What demotivates developers?

Syed Fazle Rahman's photo

Here are a few things that demotivate developers:

When working as a team

  1. Always shouting at them in front of everyone, implies you have the least respect for them.
  2. Always assigning grunt work that has no meaning.
  3. No clarity over the current tasks.
  4. Unnecessary team meetings -- it kills productivity and creativity which results in less motivation to work.
  5. Not giving a break.
  6. Asking them to work for X hours every day and keeping track of the time.
  7. Not appreciating them when they do good work.
  8. Not motivating them when they are low.
  9. Always forcing them to be productive.

When working as a freelancer

  1. Not having a proper workspace to work.
  2. Always comparing yourself with others.
  3. Not seeing the positive side of any failure.
  4. Not using the right productivity tools.
  5. Not focusing on personal well being.
  6. Staying deprived of sleep always.

There's definitely more. I can only think of these right now. :)

Kevin Pliester's photo

With me, it's futility. So if you've worked on something for weeks and weeks and it's not used later. Often it is the case that you knew it before, but then you should implement it anyway.

Syed Fazle Rahman's photo

Co-founder & CEO, Hashnode

I totally agree, Kevin. It's frustrating when your work never sees the light of day.

Jack Newan's photo

You are 100% right!

Mark's photo

Working on really unclear code, like bad style, architecture, encapsulation...

Having to consistently write such code due to time constraints is even worse.

I don't mean the occasional pressing deadline or small mistakes, but code that is almost impossible to read and any change will have unpredictable side effects all across the system.

You know it's just going to be less maintainable every month and will eventually be 90% bugfixing with few new features. Not really motivating to contribute to such shortsightedness.

JhonyAlice's photo

Not many things are as expensive and troublesome to a business as administrators who murder assurance. [url=tvzionapk.com]Demotivated our Devloper and Maker[/url] fail to meet expectations, and afterward escape at the main chance.

What's alarming is the manner by which pervasive this absence of inspiration is. Gallup research shows that 70% of representatives believe themselves to be separated busy working.

Associations know the significance of propelled, connected with workers, yet most neglect to consider supervisors responsible for getting it going.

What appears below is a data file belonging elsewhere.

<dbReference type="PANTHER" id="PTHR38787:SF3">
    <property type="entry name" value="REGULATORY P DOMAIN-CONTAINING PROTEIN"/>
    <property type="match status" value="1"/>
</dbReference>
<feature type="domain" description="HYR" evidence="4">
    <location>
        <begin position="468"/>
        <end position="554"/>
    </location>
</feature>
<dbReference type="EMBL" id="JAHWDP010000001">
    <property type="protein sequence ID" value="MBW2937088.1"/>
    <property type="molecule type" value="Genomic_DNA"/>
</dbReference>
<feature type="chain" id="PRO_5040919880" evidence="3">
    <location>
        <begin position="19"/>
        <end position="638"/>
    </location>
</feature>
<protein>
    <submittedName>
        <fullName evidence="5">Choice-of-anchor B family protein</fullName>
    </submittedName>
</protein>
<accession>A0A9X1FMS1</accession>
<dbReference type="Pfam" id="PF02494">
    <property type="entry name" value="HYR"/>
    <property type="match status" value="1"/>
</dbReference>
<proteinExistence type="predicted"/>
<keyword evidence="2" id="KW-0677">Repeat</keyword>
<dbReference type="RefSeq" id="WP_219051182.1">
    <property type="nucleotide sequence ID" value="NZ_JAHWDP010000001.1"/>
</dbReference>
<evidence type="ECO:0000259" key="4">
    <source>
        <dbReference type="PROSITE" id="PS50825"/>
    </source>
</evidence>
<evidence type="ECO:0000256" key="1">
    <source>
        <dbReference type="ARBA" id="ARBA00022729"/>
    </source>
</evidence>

Moralist Festus's photo

Here I few things I experienced that demotivate developers

1) Imposter Syndrome: Thinking others are better than you.

2) Not getting expected results: Imagine for hours you have been on a particular projects trying to solve things out and later didn't work out. Kinda stressful and might caused frustrations but determination should keep you going.

3) Jumping from one language to another: In some ways this caused demotivation. Imagine, seeing your colleagues growing better in a particular language whereby you keep jumping from one to another. You'll feel discomforts about yourself.

Those are my points though.

Pettengill's photo

While this may sound completely insane to someone of my father's generation, this is simply how business is conducted today. Managing a workforce certainly has its challenges and, like most managers the world over, one of my principle concerns is that of employee retention and motivation. With many employment sectors rapidly moving to a virtualized environment, employers are growing more concerned about how to keep their workers motivated and productive from a distance mcdvoice.me

Brooke Davis's photo

This is a really great post. I liked it very much. It is very much informative. This is a good source of data regarding different knowledge to software developers. It's so good to read the articles of this blog. I appreciate the effort of the author, you are doing an excellent job here. Keep it up. Tips to Choose the Right CBD Oil

Shannon Crabill's photo

Being micromanaged. I can't think of a faster way to get a developer to leave a company, team or project is to micromanage them to the point where they can't work freely.

We're all adults. Treats us like adults.

Francisco Quintero's photo

I consider to be really demotivating that you work really hard on an idea or project, alone or in a team, and in the end the project dies or fails because of external reasons.

In a work environment, those external reasons could be wrong decision taking by upper management or founders. Like when they try to achieve so many things at once or don't focus on what's really important.

That's something really demotivating and could be more if you'd like the project you're or were building.

In the end, this is why it's important to understand how MVPs work, how they help removing ambiguity from software projects, and know how to properly fight or educate company clients on what's best for them and their project.